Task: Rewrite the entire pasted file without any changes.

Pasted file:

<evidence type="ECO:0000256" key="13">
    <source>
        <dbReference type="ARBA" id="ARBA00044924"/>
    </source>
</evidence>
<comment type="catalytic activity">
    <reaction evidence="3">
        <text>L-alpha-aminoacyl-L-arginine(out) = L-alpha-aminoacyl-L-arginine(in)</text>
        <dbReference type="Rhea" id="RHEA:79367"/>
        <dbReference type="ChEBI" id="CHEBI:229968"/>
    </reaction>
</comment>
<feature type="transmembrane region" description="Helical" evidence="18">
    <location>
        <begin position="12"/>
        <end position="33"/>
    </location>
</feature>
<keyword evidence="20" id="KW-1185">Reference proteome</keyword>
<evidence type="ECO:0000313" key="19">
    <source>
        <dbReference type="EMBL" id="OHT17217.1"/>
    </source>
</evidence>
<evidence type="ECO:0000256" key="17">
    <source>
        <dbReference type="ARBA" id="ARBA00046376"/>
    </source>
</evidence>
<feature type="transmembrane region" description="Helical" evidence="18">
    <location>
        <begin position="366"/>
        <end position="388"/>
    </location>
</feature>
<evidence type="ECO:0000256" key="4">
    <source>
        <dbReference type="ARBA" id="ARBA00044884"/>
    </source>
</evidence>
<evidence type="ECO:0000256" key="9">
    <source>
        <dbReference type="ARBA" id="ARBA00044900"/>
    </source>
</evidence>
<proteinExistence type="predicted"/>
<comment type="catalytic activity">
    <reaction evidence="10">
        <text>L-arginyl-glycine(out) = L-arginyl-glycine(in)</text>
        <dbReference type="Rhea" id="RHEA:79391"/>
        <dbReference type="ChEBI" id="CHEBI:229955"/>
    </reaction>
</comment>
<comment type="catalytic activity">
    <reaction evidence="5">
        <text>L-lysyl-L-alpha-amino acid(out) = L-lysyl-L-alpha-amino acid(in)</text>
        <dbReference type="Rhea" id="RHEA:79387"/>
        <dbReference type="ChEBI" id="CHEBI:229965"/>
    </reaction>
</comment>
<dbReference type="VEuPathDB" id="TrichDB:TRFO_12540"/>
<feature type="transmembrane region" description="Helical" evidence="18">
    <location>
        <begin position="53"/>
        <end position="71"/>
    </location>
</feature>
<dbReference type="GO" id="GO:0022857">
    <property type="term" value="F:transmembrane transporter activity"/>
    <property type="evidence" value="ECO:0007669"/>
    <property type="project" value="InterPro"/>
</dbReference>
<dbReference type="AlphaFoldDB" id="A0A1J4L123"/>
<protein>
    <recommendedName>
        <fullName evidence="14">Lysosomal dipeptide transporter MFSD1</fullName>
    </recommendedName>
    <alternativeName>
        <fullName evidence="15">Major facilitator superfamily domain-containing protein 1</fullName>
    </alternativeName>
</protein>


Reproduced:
<evidence type="ECO:0000256" key="13">
    <source>
        <dbReference type="ARBA" id="ARBA00044924"/>
    </source>
</evidence>
<comment type="catalytic activity">
    <reaction evidence="3">
        <text>L-alpha-aminoacyl-L-arginine(out) = L-alpha-aminoacyl-L-arginine(in)</text>
        <dbReference type="Rhea" id="RHEA:79367"/>
        <dbReference type="ChEBI" id="CHEBI:229968"/>
    </reaction>
</comment>
<feature type="transmembrane region" description="Helical" evidence="18">
    <location>
        <begin position="12"/>
        <end position="33"/>
    </location>
</feature>
<keyword evidence="20" id="KW-1185">Reference proteome</keyword>
<evidence type="ECO:0000313" key="19">
    <source>
        <dbReference type="EMBL" id="OHT17217.1"/>
    </source>
</evidence>
<evidence type="ECO:0000256" key="17">
    <source>
        <dbReference type="ARBA" id="ARBA00046376"/>
    </source>
</evidence>
<feature type="transmembrane region" description="Helical" evidence="18">
    <location>
        <begin position="366"/>
        <end position="388"/>
    </location>
</feature>
<evidence type="ECO:0000256" key="4">
    <source>
        <dbReference type="ARBA" id="ARBA00044884"/>
    </source>
</evidence>
<evidence type="ECO:0000256" key="9">
    <source>
        <dbReference type="ARBA" id="ARBA00044900"/>
    </source>
</evidence>
<proteinExistence type="predicted"/>
<comment type="catalytic activity">
    <reaction evidence="10">
        <text>L-arginyl-glycine(out) = L-arginyl-glycine(in)</text>
        <dbReference type="Rhea" id="RHEA:79391"/>
        <dbReference type="ChEBI" id="CHEBI:229955"/>
    </reaction>
</comment>
<comment type="catalytic activity">
    <reaction evidence="5">
        <text>L-lysyl-L-alpha-amino acid(out) = L-lysyl-L-alpha-amino acid(in)</text>
        <dbReference type="Rhea" id="RHEA:79387"/>
        <dbReference type="ChEBI" id="CHEBI:229965"/>
    </reaction>
</comment>
<dbReference type="VEuPathDB" id="TrichDB:TRFO_12540"/>
<feature type="transmembrane region" description="Helical" evidence="18">
    <location>
        <begin position="53"/>
        <end position="71"/>
    </location>
</feature>
<dbReference type="GO" id="GO:0022857">
    <property type="term" value="F:transmembrane transporter activity"/>
    <property type="evidence" value="ECO:0007669"/>
    <property type="project" value="InterPro"/>
</dbReference>
<dbReference type="AlphaFoldDB" id="A0A1J4L123"/>
<protein>
    <recommendedName>
        <fullName evidence="14">Lysosomal dipeptide transporter MFSD1</fullName>
    </recommendedName>
    <alternativeName>
        <fullName evidence="15">Major facilitator superfamily domain-containing protein 1</fullName>
    </alternativeName>
</protein>